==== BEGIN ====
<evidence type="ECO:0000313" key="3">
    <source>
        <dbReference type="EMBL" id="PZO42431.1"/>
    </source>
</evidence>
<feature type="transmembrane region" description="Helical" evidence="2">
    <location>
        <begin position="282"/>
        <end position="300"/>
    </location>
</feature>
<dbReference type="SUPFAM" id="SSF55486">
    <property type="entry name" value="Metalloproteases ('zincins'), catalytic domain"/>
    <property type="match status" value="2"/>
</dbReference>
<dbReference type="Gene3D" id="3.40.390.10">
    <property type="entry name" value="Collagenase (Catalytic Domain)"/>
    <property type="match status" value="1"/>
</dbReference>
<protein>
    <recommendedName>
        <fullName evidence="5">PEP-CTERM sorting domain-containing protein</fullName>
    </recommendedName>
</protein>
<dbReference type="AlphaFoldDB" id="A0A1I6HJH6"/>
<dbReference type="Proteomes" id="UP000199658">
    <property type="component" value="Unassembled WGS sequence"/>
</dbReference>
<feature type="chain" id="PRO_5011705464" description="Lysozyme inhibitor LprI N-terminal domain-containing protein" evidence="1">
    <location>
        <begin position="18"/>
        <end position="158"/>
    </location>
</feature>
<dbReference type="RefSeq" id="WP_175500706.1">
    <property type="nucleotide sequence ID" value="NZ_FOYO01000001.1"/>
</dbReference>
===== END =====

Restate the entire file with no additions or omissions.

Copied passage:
<evidence type="ECO:0000313" key="3">
    <source>
        <dbReference type="EMBL" id="PZO42431.1"/>
    </source>
</evidence>
<feature type="transmembrane region" description="Helical" evidence="2">
    <location>
        <begin position="282"/>
        <end position="300"/>
    </location>
</feature>
<dbReference type="SUPFAM" id="SSF55486">
    <property type="entry name" value="Metalloproteases ('zincins'), catalytic domain"/>
    <property type="match status" value="2"/>
</dbReference>
<dbReference type="Gene3D" id="3.40.390.10">
    <property type="entry name" value="Collagenase (Catalytic Domain)"/>
    <property type="match status" value="1"/>
</dbReference>
<protein>
    <recommendedName>
        <fullName evidence="5">PEP-CTERM sorting domain-containing protein</fullName>
    </recommendedName>
</protein>
<dbReference type="AlphaFoldDB" id="A0A1I6HJH6"/>
<dbReference type="Proteomes" id="UP000199658">
    <property type="component" value="Unassembled WGS sequence"/>
</dbReference>
<feature type="chain" id="PRO_5011705464" description="Lysozyme inhibitor LprI N-terminal domain-containing protein" evidence="1">
    <location>
        <begin position="18"/>
        <end position="158"/>
    </location>
</feature>
<dbReference type="RefSeq" id="WP_175500706.1">
    <property type="nucleotide sequence ID" value="NZ_FOYO01000001.1"/>
</dbReference>